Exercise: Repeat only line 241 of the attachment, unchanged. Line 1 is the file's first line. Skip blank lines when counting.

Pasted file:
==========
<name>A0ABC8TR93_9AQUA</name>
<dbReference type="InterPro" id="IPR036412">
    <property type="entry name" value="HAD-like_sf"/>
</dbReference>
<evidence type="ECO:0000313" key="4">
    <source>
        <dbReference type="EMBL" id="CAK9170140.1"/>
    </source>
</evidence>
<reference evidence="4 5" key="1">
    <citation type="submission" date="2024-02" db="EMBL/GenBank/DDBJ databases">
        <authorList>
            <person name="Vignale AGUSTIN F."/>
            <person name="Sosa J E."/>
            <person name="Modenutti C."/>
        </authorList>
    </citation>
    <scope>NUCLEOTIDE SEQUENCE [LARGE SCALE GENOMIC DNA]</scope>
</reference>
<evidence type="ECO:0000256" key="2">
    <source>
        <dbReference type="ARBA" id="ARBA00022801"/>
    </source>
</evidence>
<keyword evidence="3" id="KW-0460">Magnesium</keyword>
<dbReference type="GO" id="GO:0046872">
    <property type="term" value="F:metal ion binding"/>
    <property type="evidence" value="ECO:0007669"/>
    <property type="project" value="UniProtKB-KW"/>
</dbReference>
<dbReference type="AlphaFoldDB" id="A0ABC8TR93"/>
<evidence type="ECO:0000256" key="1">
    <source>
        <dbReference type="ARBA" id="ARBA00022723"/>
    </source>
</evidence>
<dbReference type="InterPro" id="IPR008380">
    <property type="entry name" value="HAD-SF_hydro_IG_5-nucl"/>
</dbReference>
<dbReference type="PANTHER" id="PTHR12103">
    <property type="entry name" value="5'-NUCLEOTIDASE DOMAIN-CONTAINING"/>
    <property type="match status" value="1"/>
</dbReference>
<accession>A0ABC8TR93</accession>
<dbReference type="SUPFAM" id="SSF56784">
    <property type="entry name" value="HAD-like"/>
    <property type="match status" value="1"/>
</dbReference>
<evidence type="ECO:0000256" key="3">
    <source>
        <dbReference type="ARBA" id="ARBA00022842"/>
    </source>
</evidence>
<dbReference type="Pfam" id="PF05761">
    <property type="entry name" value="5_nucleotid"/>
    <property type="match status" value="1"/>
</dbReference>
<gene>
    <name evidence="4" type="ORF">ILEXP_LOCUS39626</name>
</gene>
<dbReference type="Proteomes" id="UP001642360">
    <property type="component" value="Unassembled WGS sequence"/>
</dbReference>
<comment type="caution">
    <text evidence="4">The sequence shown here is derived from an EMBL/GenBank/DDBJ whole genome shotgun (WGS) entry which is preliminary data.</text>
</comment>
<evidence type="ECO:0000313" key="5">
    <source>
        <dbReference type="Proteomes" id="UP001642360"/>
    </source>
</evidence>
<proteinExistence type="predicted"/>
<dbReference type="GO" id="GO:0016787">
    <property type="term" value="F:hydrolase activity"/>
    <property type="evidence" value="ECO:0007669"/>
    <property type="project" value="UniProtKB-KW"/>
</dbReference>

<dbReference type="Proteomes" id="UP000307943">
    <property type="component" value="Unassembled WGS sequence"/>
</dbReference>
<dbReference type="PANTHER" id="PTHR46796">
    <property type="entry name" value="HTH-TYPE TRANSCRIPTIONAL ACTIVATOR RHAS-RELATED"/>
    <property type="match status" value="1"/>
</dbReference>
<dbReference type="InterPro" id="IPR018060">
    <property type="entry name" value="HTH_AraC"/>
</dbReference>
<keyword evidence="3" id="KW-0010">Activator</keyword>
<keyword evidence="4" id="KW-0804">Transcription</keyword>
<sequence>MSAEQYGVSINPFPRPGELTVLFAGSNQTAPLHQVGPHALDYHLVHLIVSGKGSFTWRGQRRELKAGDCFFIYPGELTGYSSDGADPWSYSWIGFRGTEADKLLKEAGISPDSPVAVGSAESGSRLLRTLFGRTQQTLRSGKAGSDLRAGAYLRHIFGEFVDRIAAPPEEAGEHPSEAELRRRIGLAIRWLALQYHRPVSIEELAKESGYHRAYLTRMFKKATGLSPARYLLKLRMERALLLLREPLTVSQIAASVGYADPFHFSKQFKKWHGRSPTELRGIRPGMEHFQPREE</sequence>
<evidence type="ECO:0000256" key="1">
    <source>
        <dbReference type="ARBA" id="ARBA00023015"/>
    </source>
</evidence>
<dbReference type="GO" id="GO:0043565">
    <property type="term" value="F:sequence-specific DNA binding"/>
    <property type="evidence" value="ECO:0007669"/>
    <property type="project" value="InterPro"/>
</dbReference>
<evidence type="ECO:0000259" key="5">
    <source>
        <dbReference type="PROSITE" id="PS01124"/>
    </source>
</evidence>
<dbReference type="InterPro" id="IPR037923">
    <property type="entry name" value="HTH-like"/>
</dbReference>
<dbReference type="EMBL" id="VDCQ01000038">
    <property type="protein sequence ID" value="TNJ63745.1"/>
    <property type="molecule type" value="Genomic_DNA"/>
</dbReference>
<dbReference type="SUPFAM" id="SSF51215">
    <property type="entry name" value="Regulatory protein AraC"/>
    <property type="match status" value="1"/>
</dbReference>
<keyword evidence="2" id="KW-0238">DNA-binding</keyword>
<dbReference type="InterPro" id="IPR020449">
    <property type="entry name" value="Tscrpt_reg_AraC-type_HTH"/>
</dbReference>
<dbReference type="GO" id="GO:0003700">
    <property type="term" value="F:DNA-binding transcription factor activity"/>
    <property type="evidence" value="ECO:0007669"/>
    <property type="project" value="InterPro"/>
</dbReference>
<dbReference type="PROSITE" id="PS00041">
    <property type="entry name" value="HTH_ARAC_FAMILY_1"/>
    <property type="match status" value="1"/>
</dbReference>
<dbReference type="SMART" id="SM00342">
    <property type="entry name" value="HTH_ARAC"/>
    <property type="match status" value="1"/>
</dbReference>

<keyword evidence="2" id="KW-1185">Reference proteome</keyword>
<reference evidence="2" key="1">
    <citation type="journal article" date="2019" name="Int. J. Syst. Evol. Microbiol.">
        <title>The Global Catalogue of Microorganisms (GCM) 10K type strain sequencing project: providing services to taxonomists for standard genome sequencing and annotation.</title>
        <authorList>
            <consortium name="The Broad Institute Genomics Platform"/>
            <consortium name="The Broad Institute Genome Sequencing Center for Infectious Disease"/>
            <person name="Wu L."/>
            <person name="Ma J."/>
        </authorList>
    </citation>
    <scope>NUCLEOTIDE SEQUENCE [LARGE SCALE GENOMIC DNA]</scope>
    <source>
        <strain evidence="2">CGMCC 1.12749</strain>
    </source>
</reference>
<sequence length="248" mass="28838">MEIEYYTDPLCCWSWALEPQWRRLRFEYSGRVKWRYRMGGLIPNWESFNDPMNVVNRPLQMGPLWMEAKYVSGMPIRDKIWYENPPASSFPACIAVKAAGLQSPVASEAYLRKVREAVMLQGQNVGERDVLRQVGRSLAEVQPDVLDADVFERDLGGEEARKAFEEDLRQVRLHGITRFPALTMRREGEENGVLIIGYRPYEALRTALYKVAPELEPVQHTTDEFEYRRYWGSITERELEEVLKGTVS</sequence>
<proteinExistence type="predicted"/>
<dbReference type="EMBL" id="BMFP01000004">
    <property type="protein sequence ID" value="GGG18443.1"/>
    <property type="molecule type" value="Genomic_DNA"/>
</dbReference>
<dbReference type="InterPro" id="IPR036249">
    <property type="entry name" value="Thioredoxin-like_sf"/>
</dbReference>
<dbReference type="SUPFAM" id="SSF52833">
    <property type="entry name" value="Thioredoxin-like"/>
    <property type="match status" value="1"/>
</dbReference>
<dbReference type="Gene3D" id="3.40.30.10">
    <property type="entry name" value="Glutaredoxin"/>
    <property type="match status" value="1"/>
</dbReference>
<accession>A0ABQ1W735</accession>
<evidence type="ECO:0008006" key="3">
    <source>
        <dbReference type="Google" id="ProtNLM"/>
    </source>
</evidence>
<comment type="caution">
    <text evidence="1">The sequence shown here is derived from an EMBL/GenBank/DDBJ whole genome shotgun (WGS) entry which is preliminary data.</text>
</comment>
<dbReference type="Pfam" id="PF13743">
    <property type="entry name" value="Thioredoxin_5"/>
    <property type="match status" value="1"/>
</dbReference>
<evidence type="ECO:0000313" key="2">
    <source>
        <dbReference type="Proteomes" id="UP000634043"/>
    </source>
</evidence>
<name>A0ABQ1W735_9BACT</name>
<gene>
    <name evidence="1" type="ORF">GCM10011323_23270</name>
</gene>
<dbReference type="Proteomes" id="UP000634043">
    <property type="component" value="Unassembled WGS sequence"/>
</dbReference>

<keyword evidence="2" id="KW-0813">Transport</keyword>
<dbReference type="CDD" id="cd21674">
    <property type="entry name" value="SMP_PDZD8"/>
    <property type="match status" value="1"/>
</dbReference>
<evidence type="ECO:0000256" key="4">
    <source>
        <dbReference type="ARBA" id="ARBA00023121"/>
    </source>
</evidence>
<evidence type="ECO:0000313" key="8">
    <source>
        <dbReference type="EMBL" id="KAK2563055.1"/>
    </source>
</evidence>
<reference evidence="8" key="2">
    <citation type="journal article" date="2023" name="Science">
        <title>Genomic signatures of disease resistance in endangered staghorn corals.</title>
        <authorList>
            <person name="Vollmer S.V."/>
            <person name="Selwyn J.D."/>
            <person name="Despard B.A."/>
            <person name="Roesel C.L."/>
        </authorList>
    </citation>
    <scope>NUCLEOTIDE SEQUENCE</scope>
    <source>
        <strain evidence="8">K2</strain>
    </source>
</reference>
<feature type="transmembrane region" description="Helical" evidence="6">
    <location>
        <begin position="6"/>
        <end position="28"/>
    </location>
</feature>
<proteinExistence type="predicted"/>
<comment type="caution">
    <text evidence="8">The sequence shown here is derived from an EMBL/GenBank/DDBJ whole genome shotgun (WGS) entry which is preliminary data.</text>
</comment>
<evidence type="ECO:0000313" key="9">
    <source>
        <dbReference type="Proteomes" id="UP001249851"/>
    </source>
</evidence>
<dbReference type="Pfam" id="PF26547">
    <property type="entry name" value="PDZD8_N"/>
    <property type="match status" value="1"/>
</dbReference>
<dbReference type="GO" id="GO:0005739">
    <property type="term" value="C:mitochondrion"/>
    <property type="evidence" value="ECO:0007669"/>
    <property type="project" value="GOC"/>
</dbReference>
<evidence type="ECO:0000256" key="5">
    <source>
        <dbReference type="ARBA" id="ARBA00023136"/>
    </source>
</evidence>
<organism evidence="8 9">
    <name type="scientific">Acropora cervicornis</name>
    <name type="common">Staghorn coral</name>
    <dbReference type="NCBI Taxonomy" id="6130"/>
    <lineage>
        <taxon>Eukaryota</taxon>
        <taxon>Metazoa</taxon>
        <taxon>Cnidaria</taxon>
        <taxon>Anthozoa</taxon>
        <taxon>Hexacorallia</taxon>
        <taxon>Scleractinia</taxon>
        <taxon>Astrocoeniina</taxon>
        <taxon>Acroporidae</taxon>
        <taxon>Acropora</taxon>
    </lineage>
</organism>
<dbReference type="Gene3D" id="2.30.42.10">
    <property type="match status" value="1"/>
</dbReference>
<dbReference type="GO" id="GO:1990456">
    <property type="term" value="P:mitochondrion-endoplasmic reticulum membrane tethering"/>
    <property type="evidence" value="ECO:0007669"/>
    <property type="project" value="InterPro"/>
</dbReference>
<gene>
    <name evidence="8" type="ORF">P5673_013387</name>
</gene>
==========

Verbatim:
<dbReference type="GO" id="GO:0005739">